With his blend of physicality, offensive skills, and defensive awareness, Jiricek won’t have to wait long to hear his name called on draft day. The only thing that may hold him back is how teams view his positioning and decision-making, as both are a bit underdeveloped at the moment. He’s also somewhat inconsistent in the physical side of his play, as many young defencemen are, which means he’ll likely need a bit of seasoning before he breaks into the NHL. But given he has NHL size and strength already, most teams will be looking to add him sooner rather than later.
Senators Need a Top-Pairing Defenceman
Right now, there’s no better defenseman in Ottawa than Chabot. The 25-year-old has emerged into a consistent 40-50 point player, and one of the NHL’s leaders in average ice time. However, he also has yet to play a full season, thanks to a string of injuries he’s suffered. A lot of that has to do with his deployment; in 56 games this season, he played over 30 minutes in one game on eight occasions, and ranked first in average ice time among all players in 2021-22. Travis Hamonic has given him some reprieve since coming over at the 2022 Trade Deadline, but he’s not a long-term solution. The Senators need a top-two, minute-munching defender who can play alongside Chabot.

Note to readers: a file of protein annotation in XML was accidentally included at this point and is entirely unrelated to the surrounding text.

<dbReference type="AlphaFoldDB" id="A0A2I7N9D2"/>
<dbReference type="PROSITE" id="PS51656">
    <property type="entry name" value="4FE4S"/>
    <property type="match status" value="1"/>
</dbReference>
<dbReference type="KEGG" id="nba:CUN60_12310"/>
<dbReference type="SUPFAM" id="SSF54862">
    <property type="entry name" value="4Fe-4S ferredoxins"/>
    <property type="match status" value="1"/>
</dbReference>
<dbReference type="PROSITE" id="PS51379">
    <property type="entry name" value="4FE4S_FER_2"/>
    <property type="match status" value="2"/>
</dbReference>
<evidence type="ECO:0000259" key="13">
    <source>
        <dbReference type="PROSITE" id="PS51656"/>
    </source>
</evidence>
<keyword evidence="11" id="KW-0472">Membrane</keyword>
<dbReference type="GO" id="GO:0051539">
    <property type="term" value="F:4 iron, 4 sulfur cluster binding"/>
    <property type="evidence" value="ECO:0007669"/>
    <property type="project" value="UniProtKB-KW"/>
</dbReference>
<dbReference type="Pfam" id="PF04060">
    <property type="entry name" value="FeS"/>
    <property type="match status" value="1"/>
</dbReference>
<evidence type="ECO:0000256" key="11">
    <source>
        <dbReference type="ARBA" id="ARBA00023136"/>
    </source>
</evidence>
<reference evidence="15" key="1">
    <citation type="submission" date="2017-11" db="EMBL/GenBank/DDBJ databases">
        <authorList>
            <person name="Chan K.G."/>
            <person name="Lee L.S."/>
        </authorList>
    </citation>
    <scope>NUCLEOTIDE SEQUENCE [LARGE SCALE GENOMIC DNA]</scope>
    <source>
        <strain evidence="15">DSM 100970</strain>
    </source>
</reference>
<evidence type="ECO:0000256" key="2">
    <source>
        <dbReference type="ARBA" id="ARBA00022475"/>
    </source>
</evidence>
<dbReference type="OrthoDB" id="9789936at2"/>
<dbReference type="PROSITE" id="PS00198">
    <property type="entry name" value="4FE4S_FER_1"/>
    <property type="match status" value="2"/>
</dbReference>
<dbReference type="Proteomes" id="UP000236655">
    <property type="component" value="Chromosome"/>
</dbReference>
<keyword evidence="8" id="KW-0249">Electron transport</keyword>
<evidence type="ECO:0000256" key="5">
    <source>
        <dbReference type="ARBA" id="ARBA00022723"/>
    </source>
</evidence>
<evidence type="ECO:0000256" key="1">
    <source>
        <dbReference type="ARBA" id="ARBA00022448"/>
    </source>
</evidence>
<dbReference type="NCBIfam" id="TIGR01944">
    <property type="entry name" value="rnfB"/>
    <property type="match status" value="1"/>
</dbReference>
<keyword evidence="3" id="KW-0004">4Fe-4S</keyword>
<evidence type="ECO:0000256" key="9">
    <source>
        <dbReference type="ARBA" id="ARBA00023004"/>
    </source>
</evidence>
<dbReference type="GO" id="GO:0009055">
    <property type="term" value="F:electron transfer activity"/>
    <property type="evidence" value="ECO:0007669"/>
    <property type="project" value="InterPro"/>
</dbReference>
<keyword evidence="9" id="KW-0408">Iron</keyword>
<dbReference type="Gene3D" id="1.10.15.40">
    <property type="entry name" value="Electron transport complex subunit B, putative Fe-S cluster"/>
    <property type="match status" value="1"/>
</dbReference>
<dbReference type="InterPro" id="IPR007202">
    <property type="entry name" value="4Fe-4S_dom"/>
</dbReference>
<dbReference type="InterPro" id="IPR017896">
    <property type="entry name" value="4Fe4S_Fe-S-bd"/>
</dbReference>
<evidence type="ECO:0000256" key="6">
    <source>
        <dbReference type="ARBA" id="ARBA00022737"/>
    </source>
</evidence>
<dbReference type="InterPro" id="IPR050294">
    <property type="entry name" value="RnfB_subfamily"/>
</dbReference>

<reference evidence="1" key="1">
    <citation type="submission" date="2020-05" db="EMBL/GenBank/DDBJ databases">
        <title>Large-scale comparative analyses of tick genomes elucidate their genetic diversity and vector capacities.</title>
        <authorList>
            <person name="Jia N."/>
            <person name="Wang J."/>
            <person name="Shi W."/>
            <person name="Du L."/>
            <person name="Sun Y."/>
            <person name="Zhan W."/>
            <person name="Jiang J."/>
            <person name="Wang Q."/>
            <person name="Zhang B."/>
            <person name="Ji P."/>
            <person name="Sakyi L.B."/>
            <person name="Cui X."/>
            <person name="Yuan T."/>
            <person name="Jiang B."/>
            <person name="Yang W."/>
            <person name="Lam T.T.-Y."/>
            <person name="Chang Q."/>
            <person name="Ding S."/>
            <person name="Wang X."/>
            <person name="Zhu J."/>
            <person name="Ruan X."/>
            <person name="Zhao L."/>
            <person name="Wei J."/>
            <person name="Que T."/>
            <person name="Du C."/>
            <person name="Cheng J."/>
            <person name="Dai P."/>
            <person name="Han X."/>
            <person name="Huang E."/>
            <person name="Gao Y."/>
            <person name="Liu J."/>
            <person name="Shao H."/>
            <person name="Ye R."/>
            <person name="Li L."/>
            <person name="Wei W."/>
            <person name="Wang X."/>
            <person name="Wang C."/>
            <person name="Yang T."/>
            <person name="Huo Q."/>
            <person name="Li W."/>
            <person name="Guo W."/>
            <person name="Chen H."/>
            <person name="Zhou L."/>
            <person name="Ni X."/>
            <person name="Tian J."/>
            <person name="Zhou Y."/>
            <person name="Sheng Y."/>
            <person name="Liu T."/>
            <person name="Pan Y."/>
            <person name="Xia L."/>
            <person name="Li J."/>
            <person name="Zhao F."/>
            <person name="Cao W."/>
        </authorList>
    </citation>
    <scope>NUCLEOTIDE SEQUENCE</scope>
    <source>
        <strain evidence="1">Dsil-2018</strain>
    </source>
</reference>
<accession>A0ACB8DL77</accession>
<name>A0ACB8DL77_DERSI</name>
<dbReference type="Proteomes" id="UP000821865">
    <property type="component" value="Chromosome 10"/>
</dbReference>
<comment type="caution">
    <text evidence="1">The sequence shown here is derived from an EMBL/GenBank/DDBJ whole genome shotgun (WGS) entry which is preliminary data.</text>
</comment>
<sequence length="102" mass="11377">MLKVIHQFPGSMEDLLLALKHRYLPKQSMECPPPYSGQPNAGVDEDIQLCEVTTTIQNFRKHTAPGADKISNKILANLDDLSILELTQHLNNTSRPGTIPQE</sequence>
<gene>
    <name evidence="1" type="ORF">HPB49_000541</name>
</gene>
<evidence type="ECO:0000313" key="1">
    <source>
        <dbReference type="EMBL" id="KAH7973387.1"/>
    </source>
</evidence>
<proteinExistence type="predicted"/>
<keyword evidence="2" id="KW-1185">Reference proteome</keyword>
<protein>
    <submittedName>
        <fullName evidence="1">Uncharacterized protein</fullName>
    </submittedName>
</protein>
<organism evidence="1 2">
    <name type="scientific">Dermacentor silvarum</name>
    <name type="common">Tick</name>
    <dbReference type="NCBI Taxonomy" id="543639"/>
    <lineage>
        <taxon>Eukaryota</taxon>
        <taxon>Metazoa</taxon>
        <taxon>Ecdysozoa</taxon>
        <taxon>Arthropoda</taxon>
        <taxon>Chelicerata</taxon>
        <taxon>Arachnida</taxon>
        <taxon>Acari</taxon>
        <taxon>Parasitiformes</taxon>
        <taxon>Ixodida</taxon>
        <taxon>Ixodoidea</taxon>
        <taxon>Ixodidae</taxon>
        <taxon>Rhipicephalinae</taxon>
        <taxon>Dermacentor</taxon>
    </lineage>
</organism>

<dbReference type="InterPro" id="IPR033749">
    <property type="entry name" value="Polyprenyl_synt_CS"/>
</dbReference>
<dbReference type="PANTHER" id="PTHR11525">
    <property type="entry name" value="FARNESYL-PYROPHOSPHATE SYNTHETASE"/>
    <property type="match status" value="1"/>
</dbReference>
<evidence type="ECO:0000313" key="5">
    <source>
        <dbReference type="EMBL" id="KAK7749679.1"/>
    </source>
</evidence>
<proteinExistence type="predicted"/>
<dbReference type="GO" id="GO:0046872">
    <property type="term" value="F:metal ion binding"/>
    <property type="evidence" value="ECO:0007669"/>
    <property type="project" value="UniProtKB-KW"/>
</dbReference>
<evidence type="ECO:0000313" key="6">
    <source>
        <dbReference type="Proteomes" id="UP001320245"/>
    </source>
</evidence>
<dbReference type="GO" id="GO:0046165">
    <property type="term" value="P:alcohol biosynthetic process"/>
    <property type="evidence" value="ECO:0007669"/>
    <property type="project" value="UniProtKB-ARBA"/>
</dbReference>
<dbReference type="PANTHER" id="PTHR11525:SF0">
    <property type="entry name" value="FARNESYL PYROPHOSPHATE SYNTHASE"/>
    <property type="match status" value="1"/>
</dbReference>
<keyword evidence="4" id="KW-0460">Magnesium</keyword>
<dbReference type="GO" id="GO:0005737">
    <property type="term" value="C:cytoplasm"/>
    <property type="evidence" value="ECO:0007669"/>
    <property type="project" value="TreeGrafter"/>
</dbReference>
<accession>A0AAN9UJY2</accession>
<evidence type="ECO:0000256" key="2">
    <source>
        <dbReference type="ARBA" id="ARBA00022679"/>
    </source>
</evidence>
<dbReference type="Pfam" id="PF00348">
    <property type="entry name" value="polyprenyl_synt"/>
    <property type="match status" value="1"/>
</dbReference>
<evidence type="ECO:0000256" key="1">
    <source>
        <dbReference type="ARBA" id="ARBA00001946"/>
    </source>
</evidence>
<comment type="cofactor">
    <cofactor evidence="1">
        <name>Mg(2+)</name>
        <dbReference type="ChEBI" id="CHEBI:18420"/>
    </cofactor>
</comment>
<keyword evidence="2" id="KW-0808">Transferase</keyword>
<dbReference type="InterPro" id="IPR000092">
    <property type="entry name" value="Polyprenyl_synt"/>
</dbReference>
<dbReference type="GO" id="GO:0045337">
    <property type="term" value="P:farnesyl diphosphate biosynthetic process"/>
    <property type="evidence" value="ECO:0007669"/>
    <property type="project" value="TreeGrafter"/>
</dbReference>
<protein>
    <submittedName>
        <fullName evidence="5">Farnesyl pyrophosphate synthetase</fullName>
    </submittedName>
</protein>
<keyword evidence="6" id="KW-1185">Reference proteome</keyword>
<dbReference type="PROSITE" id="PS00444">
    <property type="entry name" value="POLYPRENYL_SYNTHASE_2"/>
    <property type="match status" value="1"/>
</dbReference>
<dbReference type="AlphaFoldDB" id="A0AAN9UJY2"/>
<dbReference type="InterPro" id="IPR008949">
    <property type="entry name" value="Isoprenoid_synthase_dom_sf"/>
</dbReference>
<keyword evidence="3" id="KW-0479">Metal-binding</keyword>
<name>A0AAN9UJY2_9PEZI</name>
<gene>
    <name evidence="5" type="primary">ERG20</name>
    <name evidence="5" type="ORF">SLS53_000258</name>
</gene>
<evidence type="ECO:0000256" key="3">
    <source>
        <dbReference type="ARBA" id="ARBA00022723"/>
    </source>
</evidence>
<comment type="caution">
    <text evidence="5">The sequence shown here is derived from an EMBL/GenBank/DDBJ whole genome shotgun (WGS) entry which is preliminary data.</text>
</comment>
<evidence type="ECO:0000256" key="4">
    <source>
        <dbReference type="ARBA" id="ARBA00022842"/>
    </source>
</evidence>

With Chabot being a left-handed shooter, it makes the most sense to have a top right-shot line up beside him. The team has several young right shots, too, and many at one time or another have been projected to be the answer to the Senators’ deployment problem. So far, none have proven capable of handling the intense workload that Chabot faces night in and night out. Zub has been the best thus far, and even spent much of the first quarter of the 2021-22 season alongside the Senators’ best defenseman. He’s looked even better in the second-pairing alongside Nick Holden, where he’s emerged into a premier shutdown player.